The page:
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Breast cancer was always in the back of Kathy Petrozelli's mind. Her mother was treated for both breast and ovarian cancer. Knowing that family history raises a woman's risk of these cancers, Kathy had a mammogram every year since she turned 29.
Kathy also had another risk factor in her favor for cancer - her weight. In 2003, Kathy's gynecologist posed the question, "What are you going to do with your 10-year-old daughter when you are not here any longer because of your weight?" That day Kathy signed up for Weight Watchers. After a couple years of hard work, she became a success story. In 2005, Kathy reached her goal by losing 120 pounds. That is when she started working for Weight Watchers, which she finds very rewarding (and has maintained her weight).
"Life was good. I was finally healthy and starting to live my life," shared Kathy, who likes to go camping, kayaking, attend her daughter's softball games, teach Catholic education and co-lead a girl scout troop, among other things. Then came the news she feared. A routine mammogram disclosed a small tumor in her left breast.
"I knew that the screening was super important and that's why I did it so faithfully."
"When I was first diagnosed with invasive ductal carcinoma, which is breast cancer, I was shocked, even though I screened for it every year," said Kathy. "I knew that the screening was super important and that's why I did it so faithfully. When the radiologist told me what he saw, he also told me that it was found very early. Still, my life stopped and became all about breast cancer."
Kathy turned to the cancer experts at Hunterdon Medical Center, a Fox Chase Cancer Center Partner hospital, located in nearby Flemington, New Jersey. Genetic testing revealed that Kathy was a carrier of BRCA2, a genetic mutation that increased her risk of breast cancer and recurrence.
"Emotionally, I was not ready to hear the word 'mastectomy' and said absolutely not!" admitted Kathy. "I opted for a lumpectomy, knowing that I had high risk of recurrence." In the fall of 2008, Kathy had a lumpectomy at Hunterdon. Not long after, she decided to have a full hysterectomy as well, to rule out her risk of ovarian cancer.
At the same time, Kathy decided to go on to have a simple bilateral mastectomy. "I knew my chances were high - about 85 percent - of the breast cancer coming back," she said. Kathy sought opinions from doctors, family and friends regarding her decision. Everyone encouraged her to have the mastectomy, but Kathy was not totally convinced.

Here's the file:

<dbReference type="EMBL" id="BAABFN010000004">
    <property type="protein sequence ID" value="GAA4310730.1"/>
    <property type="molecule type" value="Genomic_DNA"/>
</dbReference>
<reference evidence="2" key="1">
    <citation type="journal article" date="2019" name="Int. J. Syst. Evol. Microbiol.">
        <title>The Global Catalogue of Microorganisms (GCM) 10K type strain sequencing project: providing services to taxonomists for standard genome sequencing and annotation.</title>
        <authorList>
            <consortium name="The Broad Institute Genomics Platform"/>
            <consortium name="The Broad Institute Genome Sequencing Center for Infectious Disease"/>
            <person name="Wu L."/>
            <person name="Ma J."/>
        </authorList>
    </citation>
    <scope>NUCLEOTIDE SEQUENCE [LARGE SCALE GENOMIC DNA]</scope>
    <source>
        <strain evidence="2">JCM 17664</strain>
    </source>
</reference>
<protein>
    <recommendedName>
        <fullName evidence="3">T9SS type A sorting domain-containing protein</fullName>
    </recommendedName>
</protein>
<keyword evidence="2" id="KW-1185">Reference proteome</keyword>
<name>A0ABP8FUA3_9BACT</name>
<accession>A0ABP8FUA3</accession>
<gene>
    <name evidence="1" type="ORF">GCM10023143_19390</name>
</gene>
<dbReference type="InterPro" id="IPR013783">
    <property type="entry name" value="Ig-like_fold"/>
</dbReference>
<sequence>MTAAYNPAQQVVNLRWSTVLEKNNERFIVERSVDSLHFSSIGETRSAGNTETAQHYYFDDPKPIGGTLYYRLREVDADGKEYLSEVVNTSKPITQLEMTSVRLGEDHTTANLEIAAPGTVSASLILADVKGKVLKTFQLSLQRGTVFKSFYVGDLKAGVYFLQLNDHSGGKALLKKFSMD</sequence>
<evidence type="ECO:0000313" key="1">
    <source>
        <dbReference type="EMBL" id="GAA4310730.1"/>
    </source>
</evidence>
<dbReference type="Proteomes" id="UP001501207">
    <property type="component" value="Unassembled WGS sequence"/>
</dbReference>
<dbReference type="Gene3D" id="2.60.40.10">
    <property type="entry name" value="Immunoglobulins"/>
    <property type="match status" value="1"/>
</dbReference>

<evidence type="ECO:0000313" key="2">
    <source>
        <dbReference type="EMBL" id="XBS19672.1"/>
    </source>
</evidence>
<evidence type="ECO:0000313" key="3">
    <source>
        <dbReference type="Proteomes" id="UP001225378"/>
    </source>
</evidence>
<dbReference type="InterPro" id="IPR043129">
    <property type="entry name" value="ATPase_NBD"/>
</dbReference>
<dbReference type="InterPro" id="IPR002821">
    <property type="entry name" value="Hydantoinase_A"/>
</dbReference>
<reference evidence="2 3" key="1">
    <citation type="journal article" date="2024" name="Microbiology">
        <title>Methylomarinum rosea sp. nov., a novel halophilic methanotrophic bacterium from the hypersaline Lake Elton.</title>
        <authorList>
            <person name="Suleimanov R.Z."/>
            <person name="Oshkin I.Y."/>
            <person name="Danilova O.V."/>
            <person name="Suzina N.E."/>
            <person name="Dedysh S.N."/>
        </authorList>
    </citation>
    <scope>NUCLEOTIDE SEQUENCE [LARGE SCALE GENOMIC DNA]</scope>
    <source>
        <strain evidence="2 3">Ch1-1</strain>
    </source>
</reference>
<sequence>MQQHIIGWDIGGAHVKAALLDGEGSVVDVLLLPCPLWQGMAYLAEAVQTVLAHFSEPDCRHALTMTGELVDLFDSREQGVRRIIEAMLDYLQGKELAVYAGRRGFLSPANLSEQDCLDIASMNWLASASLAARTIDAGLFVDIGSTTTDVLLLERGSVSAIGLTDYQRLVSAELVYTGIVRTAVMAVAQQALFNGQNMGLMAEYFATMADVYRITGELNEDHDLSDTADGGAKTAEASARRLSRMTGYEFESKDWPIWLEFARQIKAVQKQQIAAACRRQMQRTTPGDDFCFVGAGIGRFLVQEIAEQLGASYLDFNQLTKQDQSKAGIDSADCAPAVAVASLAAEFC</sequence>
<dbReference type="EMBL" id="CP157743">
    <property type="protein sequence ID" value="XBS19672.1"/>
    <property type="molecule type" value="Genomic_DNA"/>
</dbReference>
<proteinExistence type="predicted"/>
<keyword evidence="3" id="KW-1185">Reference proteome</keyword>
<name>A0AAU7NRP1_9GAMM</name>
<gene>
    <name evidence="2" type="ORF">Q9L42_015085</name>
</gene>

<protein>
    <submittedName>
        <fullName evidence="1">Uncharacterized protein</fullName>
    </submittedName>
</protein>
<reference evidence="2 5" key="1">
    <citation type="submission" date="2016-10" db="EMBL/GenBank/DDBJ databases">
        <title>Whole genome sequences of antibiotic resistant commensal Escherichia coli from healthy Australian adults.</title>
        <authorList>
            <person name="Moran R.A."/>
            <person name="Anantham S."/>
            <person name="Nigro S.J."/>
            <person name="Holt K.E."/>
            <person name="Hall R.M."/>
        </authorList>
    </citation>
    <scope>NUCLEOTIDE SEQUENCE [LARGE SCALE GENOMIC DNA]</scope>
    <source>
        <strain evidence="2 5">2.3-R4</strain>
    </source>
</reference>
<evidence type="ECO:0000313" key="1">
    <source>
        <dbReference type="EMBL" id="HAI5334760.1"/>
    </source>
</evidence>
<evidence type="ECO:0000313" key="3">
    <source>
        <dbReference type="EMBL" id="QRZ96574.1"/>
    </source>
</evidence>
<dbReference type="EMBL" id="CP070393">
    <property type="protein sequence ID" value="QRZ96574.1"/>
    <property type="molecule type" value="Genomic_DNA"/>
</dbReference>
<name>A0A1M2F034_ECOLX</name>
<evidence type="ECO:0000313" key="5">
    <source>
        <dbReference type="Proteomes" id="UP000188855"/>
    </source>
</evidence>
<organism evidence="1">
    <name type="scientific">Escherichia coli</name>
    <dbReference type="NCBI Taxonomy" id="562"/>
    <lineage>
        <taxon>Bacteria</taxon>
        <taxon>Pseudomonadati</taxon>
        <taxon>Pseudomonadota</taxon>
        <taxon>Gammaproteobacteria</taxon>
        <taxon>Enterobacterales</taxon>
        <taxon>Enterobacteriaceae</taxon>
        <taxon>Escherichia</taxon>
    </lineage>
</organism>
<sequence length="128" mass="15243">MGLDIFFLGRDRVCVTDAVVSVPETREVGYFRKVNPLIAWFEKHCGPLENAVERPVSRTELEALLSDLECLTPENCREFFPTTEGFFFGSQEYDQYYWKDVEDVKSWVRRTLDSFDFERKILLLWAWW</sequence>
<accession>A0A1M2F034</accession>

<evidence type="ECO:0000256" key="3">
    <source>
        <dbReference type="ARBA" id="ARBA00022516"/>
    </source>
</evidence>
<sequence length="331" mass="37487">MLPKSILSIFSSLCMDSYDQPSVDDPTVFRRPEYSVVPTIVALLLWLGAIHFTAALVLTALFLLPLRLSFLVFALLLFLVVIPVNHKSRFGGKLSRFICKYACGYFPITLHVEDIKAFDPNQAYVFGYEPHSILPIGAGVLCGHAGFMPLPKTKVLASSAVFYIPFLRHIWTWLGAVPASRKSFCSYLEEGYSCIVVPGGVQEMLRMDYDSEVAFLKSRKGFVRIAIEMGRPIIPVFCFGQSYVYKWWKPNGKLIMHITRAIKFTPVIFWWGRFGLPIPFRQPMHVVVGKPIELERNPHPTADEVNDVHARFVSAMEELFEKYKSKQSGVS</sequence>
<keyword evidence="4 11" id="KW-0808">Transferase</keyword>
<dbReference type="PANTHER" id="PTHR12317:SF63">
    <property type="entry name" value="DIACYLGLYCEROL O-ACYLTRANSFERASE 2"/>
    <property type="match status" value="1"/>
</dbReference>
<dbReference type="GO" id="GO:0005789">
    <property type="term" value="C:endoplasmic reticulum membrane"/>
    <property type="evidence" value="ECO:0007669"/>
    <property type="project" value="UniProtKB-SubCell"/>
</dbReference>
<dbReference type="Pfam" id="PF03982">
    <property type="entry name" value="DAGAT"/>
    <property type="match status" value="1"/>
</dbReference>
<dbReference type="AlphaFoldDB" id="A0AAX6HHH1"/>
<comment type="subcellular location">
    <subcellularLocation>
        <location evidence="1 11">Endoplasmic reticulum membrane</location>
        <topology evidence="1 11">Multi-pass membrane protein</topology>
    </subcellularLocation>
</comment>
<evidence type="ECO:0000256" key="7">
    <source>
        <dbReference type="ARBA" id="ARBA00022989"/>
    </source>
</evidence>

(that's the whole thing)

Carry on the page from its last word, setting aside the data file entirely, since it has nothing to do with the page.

Playing with fate.
What finally changed Kathy's mind was when a doctor told her "if you don't have a mastectomy, you are playing with fate." Kathy believes the emotional aspect of a cancer diagnosis is something normal that most women go through because they are so scared.
The next day, Kathy, a legal secretary, found a copy of a local paper on her chair that was left by her boss. In it was an article about Jane Tervooren, a woman being treated for breast cancer at Fox Chase Cancer Center in Philadelphia. When she read Jane's story, Kathy decided to see the same surgeons mentioned in the article - Elin Sigurdson, MD, breast surgeon and Sameer Patel, MD, a plastic and reconstructive surgeon.
"Both Dr. Sigurdson and Dr. Patel were very professional and did a great job," Kathy added. "I am very happy now. Both doctors went above and beyond by offering me their emotional support too." Kathy does not believe anyone would know that she underwent mastectomy and reconstruction without her telling them.
"I will never forget what the doctors at Fox Chase did for me and for my family. They saved my life."
"I will never forget what the doctors at Fox Chase did for me and for my family. There is no doubt in my mind that they saved my life. My family has just resumed our pre-cancerous life and have so much to live for." She is also grateful to her many friends, who made sure there was a meal on the table each night and who provided her with the love and support she desperately needed.
Kathy mentioned how impressed she was with everyone at Fox Chase, who proved to be some of the most compassionate, caring people she's met. "They took me by the hand and walked me through what had to be done. They also did a fine job at controlling the pain," said Kathy. "When I was finally ready to see an oncologist, it was great to meet Crystal Denlinger, MD, and her fellow, Dr. Faller, both of whom were very familiar with my case."
"I want to be around to enjoy the next chapter in my life. Now I can be confident that I will."
"Having the mastectomy and reconstruction was the hardest decision I've made in my life," admitted Kathy. "I did it for my husband and my daughter, who I love very much. I want to be around to enjoy the next chapter in my life. Now I can be confident that I will."